'Tristan' Perspective

In discussing two of the Music Center Opera's productions of "Tristan und Isolde," Martin Bernheimer's review of David Hockney's sets ("Second Look at Music Center 'Tristan,' " Dec. 21) suffer from the perspective of viewing the proceedings on the stage too closely.

I attended both performances critiqued by Bernheimer, but unlike him, I was sitting in the uppermost balcony for both performances, rows Q and N.

Our differences in viewing the stage are like the different perspectives an art viewer gets when he or she looks at the brush strokes up close or stands back for an overall view.

In this case, Bernheimer saw the brush strokes, while I had the view of the canvas as a whole. From this high vantage point, the materials used were not discernible, and parts of the top and back of the stage were cut off, but from up there, I thought Hockney's sets complemented Wagner's musical drama.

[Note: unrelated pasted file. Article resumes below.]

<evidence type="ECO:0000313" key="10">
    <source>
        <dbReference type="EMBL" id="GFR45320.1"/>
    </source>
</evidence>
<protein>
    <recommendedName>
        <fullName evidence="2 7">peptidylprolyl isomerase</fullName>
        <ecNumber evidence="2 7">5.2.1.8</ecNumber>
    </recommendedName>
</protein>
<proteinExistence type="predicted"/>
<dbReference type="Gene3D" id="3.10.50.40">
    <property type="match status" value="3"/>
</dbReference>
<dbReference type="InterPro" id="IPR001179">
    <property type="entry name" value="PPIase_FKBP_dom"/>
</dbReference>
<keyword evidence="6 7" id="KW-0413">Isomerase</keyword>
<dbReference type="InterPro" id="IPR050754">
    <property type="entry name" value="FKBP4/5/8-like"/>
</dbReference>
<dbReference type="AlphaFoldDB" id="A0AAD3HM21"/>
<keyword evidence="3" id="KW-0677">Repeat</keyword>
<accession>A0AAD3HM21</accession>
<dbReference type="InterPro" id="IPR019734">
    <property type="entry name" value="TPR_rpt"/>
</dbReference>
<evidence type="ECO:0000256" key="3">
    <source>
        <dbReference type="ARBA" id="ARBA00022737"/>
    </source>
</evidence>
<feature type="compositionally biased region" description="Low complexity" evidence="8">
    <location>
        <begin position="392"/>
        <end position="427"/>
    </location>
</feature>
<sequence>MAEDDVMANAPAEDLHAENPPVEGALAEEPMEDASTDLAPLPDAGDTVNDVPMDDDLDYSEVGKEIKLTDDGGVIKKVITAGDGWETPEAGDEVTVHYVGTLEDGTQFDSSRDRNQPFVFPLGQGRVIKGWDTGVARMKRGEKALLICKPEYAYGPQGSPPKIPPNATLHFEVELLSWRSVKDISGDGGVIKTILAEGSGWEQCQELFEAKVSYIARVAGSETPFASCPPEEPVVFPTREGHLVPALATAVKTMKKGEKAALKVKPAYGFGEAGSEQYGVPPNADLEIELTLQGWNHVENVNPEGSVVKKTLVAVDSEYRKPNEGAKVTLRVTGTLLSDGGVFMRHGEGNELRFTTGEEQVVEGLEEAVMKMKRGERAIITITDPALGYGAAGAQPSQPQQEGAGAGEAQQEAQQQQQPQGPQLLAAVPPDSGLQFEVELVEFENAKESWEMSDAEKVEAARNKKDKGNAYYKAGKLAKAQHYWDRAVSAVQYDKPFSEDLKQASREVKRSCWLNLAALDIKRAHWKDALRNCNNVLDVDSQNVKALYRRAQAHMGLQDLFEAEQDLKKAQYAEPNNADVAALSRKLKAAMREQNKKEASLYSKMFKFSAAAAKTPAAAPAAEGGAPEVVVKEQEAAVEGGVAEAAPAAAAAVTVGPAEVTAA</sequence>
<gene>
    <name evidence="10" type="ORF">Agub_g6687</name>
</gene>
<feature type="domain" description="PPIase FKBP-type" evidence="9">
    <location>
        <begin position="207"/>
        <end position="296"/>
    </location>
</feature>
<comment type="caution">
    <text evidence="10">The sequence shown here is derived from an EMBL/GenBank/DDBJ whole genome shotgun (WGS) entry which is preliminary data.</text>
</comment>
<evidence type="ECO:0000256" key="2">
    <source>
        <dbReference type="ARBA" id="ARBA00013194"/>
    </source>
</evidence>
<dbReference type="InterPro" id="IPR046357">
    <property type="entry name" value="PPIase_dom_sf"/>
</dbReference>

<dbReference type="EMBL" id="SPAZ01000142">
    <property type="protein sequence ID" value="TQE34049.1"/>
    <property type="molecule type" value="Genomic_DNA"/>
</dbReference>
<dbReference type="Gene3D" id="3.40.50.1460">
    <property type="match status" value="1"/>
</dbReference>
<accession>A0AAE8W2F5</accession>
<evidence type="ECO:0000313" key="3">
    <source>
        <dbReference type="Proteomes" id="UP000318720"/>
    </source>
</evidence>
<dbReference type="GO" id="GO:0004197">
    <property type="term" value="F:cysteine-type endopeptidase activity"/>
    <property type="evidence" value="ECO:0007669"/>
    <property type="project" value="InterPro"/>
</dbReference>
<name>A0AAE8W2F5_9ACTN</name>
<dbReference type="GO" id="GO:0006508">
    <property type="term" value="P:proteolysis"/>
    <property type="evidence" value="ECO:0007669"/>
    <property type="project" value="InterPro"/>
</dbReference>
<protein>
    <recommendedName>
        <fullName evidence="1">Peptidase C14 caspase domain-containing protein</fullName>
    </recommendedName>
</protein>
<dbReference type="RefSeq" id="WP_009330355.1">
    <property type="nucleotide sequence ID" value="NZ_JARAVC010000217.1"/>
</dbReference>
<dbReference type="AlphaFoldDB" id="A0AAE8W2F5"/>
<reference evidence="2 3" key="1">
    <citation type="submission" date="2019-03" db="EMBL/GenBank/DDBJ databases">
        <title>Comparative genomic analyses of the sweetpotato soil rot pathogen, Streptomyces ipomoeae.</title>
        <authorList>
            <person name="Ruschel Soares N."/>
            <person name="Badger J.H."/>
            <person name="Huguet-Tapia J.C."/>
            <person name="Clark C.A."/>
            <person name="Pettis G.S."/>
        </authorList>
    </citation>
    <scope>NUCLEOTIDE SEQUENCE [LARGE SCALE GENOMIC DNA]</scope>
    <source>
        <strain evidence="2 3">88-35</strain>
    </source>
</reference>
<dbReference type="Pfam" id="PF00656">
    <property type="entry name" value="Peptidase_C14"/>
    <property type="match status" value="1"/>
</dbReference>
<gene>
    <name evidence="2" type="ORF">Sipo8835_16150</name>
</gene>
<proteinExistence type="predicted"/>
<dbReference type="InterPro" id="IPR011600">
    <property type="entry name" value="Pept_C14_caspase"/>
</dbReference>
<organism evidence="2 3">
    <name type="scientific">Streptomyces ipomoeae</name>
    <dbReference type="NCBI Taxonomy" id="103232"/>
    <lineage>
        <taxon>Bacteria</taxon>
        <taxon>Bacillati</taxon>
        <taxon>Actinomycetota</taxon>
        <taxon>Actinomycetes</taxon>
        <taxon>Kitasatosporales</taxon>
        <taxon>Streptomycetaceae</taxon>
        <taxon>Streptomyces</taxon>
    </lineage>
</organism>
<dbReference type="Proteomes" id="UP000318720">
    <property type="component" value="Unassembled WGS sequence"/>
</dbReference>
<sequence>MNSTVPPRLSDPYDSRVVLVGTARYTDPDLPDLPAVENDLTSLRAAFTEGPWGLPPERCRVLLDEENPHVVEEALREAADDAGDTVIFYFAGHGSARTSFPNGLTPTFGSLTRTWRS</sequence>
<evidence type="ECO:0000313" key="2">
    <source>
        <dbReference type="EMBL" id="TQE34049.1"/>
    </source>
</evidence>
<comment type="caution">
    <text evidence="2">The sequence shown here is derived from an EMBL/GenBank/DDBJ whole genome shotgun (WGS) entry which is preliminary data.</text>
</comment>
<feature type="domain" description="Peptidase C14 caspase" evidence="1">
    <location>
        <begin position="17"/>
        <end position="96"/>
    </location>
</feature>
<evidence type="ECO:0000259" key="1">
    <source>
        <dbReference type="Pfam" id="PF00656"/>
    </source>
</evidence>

The blocks of mass and the open spaces, the placing of the characters and props, the lighting and color schemes (the opening of Act III was beautiful) and the pace at which the changes in action and lighting took place made for a very stimulating night at the opera.

Ideally, of course, one attends an opera for the music and not for the scenery, but today this is not always the case, to which Hockney's top billing attests. Perhaps I was taken up by Wagner's music; this was my first live "Tristan" and the music may have tainted my visual sensibilities (my better auditory senses are still in bliss), but I think Hockney's sets deserved more praise.


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